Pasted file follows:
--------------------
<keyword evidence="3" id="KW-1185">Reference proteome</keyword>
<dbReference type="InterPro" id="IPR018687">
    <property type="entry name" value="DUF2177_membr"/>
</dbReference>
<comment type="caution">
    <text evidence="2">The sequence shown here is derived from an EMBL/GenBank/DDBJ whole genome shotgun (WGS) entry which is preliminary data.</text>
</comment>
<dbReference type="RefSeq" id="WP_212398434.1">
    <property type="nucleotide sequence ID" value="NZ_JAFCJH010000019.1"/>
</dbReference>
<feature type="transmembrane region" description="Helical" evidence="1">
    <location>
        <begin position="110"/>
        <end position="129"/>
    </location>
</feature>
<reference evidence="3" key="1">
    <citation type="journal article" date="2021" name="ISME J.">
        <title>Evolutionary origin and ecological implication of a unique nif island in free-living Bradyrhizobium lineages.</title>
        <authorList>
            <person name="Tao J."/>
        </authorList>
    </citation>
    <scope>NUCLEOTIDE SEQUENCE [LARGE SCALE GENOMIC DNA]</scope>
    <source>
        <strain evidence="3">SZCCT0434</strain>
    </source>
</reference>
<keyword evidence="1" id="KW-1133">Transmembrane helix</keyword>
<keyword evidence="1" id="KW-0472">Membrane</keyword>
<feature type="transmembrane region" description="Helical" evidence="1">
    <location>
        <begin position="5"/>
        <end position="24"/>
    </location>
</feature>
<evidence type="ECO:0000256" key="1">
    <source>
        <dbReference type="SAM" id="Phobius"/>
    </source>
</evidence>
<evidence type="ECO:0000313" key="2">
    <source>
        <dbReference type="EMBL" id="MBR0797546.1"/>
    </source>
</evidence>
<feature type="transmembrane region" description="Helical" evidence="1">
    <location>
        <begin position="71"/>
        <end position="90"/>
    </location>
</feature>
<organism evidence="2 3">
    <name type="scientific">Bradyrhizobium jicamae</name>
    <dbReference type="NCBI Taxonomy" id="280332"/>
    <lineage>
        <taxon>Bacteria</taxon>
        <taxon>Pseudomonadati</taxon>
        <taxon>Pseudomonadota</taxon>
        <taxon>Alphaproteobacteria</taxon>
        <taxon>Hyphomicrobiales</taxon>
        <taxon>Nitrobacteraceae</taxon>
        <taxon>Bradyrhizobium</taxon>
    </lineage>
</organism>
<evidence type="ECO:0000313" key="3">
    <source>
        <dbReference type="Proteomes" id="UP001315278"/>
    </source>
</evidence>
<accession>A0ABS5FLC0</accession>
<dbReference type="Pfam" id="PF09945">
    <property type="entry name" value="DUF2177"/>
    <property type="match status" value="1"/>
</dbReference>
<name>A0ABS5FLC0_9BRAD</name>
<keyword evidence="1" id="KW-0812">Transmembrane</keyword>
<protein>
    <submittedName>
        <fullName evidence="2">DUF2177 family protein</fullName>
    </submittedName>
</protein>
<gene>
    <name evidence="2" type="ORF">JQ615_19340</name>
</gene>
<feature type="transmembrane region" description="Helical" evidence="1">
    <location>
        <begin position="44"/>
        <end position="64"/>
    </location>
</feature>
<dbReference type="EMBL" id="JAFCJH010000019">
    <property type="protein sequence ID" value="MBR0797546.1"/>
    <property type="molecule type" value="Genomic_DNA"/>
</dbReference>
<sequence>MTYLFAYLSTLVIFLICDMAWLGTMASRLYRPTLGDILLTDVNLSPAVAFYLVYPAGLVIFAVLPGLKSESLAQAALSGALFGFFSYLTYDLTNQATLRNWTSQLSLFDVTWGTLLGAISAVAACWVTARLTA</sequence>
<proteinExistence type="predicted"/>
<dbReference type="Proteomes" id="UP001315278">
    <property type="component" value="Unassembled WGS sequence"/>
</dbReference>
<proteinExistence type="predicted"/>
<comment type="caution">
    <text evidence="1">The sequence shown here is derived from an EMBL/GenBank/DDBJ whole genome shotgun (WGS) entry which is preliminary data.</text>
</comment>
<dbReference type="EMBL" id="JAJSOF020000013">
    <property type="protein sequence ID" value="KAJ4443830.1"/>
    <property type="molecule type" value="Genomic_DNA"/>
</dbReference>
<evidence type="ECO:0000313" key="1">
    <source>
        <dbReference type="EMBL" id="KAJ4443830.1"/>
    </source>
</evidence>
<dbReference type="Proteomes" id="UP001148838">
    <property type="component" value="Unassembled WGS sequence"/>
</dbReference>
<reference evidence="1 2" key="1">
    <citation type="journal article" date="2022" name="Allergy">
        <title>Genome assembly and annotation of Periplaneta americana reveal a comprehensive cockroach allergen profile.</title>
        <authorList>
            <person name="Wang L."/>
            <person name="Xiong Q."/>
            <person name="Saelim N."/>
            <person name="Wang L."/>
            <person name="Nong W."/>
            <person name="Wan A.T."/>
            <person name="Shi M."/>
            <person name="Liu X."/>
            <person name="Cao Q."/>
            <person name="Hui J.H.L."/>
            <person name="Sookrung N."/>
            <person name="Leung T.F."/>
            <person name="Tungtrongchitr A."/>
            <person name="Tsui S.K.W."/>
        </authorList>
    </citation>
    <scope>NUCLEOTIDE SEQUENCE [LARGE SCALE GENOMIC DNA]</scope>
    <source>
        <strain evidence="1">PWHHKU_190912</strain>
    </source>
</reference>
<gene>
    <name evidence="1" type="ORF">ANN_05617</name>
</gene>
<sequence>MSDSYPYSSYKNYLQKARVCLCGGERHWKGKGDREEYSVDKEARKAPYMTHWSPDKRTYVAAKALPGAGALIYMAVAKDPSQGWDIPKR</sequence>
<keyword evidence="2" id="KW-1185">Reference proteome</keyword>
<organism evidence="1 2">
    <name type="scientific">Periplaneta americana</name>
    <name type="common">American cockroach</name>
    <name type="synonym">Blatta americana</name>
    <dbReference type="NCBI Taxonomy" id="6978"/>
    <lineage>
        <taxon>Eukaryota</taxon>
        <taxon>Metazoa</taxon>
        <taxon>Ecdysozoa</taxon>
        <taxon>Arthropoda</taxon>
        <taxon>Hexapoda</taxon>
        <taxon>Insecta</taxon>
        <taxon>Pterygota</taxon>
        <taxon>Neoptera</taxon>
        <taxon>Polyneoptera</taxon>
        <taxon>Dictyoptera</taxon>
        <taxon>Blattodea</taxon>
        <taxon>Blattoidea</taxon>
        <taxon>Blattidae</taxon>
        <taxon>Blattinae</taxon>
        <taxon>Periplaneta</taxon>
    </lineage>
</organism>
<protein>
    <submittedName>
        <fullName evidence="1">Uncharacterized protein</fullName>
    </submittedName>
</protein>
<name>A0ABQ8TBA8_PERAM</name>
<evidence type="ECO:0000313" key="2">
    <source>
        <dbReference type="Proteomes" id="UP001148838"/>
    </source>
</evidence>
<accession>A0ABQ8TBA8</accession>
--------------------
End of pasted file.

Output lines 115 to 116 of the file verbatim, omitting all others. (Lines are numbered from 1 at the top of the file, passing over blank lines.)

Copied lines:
    <property type="component" value="Unassembled WGS sequence"/>
</dbReference>